Monthly Archives: September 2018

Autumn’s coming. Kill Me Now.

Everyone else seems to love it, but I dread autumn. The first brown leaves send a chill down my spine. I’ve already had the season’s first cold (caught in the UK, of course) and now the nights are shortening, filling me with thoughts of the grave. This depression arises for several reasons; partly, it’s the […]

Southern Forgotten

When we trimmed down authors for ‘The Book of Forgotten Authors’, two thirds were back-burnered because of information overload; there was a general feeling that we’d have turned off readers. I reluctantly removed Terry Southern even though he was such an interesting candidate. Few people now recall the name of Terry Southern, but he was […]

Wish I Was There: Why We Love Exotic Fiction

The first time I went to Greece, I was in my early twenties and working insane hours. We covered four islands a day via ferries and cargo planes, and everywhere we went the locals would come out of their houses and give us flowers or offer coffee. As most islands had no hotels we were […]

On Or Off The Beaten Track?

I’m here in Spain visiting monasteries and vineyards, and should probably not be standing on a rock protruding over a sheer drop when there’s work to be done. Priorat has not yet become a popular region to visit. Like Penedes, it’s home to some of the finest cellars in the world, has fabulous restaurants, walks […]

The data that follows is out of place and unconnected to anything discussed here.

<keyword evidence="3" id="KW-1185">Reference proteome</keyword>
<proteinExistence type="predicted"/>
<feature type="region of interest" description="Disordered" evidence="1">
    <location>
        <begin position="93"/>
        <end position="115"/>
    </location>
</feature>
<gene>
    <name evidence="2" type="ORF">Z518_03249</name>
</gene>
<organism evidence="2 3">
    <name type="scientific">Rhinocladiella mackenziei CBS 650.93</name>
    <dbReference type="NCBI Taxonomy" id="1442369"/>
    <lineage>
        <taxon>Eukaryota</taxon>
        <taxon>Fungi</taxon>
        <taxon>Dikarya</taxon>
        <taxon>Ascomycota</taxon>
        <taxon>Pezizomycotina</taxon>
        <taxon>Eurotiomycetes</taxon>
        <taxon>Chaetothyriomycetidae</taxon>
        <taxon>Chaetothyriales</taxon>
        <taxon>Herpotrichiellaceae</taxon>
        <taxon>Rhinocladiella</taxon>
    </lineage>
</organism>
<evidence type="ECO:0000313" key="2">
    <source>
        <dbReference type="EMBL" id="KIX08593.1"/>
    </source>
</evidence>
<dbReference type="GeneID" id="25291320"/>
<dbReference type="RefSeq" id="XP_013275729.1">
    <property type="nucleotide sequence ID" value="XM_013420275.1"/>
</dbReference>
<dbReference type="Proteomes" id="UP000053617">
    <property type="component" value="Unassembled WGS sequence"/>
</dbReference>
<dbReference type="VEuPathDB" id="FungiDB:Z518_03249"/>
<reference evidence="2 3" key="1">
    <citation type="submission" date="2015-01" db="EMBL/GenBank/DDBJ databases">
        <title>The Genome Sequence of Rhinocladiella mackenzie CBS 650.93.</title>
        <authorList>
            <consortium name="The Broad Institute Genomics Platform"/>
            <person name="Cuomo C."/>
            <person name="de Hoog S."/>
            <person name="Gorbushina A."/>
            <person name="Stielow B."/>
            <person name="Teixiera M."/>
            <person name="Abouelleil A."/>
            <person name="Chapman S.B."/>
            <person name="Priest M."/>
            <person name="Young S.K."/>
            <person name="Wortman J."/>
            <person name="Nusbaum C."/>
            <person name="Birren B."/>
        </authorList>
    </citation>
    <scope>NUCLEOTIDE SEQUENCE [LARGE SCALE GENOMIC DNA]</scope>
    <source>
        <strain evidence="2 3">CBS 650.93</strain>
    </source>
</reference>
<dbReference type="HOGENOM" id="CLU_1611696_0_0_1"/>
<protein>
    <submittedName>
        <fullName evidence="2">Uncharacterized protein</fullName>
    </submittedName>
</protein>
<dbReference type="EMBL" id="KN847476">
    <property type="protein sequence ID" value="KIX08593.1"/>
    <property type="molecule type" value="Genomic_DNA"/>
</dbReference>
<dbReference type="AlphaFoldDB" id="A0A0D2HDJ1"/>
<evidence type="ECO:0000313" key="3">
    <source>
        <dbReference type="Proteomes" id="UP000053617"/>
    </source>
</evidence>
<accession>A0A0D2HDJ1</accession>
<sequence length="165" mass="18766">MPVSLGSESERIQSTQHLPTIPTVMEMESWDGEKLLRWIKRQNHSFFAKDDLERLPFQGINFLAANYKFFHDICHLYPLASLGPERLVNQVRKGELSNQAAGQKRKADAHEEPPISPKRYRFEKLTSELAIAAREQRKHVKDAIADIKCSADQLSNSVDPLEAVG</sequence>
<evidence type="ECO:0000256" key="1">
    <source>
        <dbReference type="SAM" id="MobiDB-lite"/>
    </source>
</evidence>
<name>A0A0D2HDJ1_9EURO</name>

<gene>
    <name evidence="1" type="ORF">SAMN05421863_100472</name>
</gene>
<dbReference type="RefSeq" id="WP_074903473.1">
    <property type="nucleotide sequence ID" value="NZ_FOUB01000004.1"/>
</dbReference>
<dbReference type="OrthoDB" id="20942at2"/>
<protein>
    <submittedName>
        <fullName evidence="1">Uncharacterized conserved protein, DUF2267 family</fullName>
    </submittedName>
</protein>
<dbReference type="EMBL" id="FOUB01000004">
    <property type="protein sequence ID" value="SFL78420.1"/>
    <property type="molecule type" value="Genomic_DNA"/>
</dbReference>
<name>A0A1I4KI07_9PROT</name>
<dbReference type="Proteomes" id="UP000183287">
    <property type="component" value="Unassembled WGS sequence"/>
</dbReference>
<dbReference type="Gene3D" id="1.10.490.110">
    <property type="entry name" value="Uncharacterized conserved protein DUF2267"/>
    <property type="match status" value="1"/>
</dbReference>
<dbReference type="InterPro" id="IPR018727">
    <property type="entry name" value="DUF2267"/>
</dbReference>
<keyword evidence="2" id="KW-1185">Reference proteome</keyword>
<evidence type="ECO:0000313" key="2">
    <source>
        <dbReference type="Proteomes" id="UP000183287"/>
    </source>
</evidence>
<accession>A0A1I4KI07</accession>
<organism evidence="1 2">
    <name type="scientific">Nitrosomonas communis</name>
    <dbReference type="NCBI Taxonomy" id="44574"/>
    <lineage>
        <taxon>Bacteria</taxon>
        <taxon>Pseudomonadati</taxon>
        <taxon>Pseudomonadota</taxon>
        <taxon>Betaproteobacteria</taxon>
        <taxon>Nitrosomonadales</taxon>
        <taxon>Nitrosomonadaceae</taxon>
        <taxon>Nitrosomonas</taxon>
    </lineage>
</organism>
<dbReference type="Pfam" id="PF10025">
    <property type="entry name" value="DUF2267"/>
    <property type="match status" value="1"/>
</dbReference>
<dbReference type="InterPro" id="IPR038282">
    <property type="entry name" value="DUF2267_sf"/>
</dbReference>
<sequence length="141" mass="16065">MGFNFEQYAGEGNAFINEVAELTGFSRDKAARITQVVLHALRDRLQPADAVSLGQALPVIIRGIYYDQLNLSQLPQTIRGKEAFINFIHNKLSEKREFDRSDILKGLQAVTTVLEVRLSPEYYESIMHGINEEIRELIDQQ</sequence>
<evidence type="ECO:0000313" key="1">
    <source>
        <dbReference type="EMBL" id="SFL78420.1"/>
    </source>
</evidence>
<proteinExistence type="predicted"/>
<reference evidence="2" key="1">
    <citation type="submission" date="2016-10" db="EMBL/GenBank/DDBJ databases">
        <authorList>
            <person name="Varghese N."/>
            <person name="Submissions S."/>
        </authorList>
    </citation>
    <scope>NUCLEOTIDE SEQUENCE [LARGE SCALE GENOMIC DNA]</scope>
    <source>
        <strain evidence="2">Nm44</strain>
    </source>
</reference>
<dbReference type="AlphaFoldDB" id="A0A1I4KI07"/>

On A Dawn Journey Across London

As my next mystery novel is partly about nightwalking, that peculiar habit which evolved over centuries in London, I’ve been seizing opportunities to see the city at unusual times. The other morning I rose before dawn and headed for the airport. London to Barcelona covers just 32% of my daily steps, thanks to my habit […]

The Mystery Of My ‘Uncle’

My mother came from an age when there were still unspoken family secrets. It took me years to realise that her mother was not her natural mother but a relative who had raised her. That was when I heard about my purported uncle Jeffrey. There were two many surnames floating around on my mother’s side […]

Serious Music To Amuse

For some peculiar reason the British are very fond of being silly around classical music. This dates back to the artist and musician Gerard Hoffnung (I posted a little about him four years ago). In 1956 Hoffnung mounted the first of his Hoffnung Festivals in London, during which classical music was spoofed for comic effect, with […]

My Father (Part 2)

(Contd) My dreams of a university education evaporated when I saw that I would have to get a job and ease the family’s finances. I went knocking on the doors of advertising agencies, and was immediately offered a placement as a copywriter in a Regent Street company on the condition that I learned to type […]

My Father (Part 1)

A year or so ago I wrote a column for the Guardian about my father. It expanded on a piece I had written for my first memoir, and after it came out I received a lot of mail about the piece, so it clearly touched a nerve. I’ve not run it here before. The first […]

As Cassandra Was Saying…

Hardly anyone remembers his name now, but William Connor was once such a beloved figure and national treasure that he was knighted. He was a columnist for the Daily Mirror who wrote under a more familiar name: Cassandra. Known for concision and clarity, he wrote for the everyman. Famously his articles were cancelled during WWII, […]